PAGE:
I exhaled, secretly relieved that he hadn't spent a fortune on me. Expensive presents were the last thing I wanted at a time when our relationship seemed more complicated than ever.
"So you left with the band and returned with a bike?" I asked, grinning.
Jax shrugged. "They all wanted to stay downtown. And then I had the idea to get this." He drew his brows together and frowned. "I thought that since I had to do this stupid photo shoot, we might as well have fun getting there."
My stomach twisted with excitement and a little anxiety as it dawned on me that Jax wanted me to ride this bike today.
As in, right now.
"You think I'm ready to drive alone?" I asked.
"Sure," Jax said, his voice steady. "Everyone starts somewhere."
I slowly ran my fingers down one chrome handlebar, the thought of riding again making me a little nervous. I didn't have much experience other than that one insane night.
Concentrating on the bike, I shook off the pang of anxiety that always came up when I thought about Jax's dad. This bike looked like it would be fun to drive, and Jax seemed confident that I could. I did have the fundamentals down, at least.
When I looked back at Jax, I noticed his furrowed brow had been joined by a new tenseness in his jaw.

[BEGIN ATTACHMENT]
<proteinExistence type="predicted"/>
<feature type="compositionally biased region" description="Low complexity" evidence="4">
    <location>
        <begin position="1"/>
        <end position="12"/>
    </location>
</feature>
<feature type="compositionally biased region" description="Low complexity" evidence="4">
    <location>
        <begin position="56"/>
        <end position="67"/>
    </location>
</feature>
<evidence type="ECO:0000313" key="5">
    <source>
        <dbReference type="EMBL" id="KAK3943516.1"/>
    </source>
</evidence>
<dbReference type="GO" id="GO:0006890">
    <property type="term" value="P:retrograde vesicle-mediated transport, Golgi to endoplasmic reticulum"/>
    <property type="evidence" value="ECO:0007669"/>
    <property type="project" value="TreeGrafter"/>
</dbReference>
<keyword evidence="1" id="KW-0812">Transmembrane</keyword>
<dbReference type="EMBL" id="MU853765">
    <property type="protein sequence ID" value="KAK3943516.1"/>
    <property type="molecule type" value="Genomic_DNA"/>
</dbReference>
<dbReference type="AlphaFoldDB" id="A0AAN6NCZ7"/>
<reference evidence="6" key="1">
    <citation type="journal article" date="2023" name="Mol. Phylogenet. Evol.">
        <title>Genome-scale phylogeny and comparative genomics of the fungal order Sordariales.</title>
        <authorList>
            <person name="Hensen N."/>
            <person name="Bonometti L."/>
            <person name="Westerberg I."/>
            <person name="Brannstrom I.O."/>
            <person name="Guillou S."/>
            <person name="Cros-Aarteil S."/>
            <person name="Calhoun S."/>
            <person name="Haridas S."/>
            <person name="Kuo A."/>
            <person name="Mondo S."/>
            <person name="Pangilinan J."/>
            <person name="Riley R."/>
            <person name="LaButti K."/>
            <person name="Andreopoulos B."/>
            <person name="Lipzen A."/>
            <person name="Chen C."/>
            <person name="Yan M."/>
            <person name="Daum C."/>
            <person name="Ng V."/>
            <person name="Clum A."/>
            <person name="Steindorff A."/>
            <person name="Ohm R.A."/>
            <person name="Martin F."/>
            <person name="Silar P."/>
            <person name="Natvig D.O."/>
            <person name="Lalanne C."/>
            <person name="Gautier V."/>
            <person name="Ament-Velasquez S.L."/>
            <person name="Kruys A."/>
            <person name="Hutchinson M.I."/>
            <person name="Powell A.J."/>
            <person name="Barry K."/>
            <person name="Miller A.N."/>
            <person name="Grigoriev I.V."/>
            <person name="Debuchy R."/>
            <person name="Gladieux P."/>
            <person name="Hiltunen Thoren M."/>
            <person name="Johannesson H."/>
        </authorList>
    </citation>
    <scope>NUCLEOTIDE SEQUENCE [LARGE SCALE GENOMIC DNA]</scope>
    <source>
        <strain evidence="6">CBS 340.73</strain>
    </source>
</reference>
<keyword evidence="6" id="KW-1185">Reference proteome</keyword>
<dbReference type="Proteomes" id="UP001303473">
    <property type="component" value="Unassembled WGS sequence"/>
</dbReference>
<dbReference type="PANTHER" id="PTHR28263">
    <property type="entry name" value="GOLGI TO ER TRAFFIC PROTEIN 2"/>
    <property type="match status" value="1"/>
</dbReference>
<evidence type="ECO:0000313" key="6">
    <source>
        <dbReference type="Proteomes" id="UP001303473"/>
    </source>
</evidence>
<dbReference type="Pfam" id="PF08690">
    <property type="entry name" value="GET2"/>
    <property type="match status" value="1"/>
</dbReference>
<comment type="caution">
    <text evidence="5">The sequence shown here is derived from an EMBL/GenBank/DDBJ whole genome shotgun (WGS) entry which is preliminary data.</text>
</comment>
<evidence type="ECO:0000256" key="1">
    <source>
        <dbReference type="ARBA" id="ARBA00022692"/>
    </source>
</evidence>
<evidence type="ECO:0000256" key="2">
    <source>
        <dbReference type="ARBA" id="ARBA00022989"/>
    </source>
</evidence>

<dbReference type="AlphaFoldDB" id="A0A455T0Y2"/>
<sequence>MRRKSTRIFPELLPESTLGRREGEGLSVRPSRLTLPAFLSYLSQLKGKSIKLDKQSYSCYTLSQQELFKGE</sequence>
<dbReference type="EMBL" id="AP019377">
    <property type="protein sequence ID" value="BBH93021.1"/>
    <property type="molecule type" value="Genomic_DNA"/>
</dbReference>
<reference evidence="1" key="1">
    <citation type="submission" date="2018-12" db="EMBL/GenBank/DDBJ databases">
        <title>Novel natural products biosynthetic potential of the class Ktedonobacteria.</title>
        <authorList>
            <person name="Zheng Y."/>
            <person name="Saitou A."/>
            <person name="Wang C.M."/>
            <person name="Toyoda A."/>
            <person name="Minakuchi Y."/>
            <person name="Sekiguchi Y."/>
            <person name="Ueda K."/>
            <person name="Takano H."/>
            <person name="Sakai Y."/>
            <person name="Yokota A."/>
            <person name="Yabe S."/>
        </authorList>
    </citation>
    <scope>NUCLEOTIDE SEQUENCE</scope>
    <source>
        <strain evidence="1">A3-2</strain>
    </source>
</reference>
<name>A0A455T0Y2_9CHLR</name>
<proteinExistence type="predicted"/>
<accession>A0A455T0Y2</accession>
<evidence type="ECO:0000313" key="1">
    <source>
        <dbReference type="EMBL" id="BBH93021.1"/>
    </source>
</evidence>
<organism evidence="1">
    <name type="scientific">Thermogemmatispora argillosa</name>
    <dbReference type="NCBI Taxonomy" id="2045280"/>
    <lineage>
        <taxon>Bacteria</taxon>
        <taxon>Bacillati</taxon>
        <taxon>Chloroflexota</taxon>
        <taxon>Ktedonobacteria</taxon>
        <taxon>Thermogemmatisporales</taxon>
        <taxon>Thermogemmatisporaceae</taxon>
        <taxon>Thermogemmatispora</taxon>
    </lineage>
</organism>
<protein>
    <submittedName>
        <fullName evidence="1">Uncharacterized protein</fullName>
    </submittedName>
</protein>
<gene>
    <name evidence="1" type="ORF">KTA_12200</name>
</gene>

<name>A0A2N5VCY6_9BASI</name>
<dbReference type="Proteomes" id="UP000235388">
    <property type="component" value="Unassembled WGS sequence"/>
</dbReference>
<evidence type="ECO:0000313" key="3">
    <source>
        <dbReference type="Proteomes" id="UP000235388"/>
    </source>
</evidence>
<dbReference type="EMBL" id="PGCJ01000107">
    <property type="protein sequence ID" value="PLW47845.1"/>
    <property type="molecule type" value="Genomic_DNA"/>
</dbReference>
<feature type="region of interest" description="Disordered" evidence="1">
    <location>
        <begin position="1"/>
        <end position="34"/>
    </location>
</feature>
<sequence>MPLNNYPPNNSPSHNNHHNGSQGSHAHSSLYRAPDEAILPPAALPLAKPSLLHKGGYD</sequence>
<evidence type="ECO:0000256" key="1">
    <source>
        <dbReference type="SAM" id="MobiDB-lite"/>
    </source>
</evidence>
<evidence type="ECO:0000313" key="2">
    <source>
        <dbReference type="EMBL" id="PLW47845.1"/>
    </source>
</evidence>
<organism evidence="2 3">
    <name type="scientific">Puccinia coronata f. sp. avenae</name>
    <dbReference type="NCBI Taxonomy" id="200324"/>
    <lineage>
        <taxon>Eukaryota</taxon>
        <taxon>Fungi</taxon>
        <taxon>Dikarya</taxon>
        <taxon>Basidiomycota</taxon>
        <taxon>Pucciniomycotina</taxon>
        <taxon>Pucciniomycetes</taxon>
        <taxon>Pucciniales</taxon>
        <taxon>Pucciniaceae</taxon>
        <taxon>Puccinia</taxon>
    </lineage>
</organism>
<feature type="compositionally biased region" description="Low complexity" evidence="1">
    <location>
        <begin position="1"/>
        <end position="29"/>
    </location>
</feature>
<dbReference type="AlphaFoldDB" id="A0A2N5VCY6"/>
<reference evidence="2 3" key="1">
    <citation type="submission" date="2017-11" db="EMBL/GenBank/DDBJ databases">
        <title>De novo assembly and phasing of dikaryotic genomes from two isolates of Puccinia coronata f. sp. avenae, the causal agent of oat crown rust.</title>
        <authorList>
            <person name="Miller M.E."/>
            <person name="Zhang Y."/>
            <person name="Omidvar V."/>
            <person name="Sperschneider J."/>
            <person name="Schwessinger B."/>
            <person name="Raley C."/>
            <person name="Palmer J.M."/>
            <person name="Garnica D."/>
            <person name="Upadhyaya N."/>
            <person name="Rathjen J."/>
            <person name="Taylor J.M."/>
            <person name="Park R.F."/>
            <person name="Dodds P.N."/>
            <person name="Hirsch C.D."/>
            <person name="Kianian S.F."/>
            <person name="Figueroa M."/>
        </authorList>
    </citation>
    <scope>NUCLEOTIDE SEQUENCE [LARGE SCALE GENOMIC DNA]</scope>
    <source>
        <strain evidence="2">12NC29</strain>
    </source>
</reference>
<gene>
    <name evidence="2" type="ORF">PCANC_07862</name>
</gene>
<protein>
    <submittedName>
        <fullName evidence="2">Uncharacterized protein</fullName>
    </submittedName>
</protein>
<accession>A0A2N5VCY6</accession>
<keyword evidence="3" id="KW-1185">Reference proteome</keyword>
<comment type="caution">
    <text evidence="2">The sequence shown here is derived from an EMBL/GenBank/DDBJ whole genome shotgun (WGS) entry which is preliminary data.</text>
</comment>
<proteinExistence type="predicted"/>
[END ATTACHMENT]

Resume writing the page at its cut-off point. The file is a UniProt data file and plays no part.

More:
I pressed my lips together as I took in his strained expression. Was he stressed out about the promo, or was it something else?
"Hey, what's up?" I asked, my voice tinged with concern.
Jax looked up at me swiftly, and his face darkened for a brief second. Then, in a flash, the gloom was replaced by a smile that seemed less than genuine. "Nothing. But if we don't get a move on, we'll be late."
I peered into his face, but I couldn't figure out what was behind those deep, dark eyes. No matter what, though, he had a good point. Every minute we spent standing around, the probability of making it to the shoot in time dwindled.
"Okay," I said, clapping my hands once as if to say let's get going. "But I might not be able to go that fast at first, not until I get used to it."
Jax gave a short nod. "That's okay, as long as you remember that the faster you go, the easier it is to ride."
As he went to get his Shadow out of the trailer, I hopped onto my bike and ran my hands over the clutch and the throttle, trying to recall my muscle memory from the night with Darrel.
The last time I rode a bike, I had been forced into it because we needed to escape from the Reapers and get to safety. The direness of the situation didn't leave me much room to worry about riding a motorcycle for the first time. Now a wave of doubt swept over me. Would I be able to do it again?
I looked at Jax as he rolled his bike up, feeling self-doubt written all over my face. This time, the smile he gave me was real—and drop dead gorgeous.
I smiled back, feeling a surge of confidence spread through my core. If Jax believed in me, the least I could do was believe in myself. I pressed my knees against the slim, aerodynamic body of the bike, liking the way it seemed almost made for me. I took a deep breath and flexed my fingers on the handlebars. It was okay. I wanted this. I'd do my best and have a damn good time doing it, too.
Jax started his engine, revving it into a thunderous roar.
"Let's go!" he shouted.
I exhaled through pursed lips and started up my bike. Here goes nothing.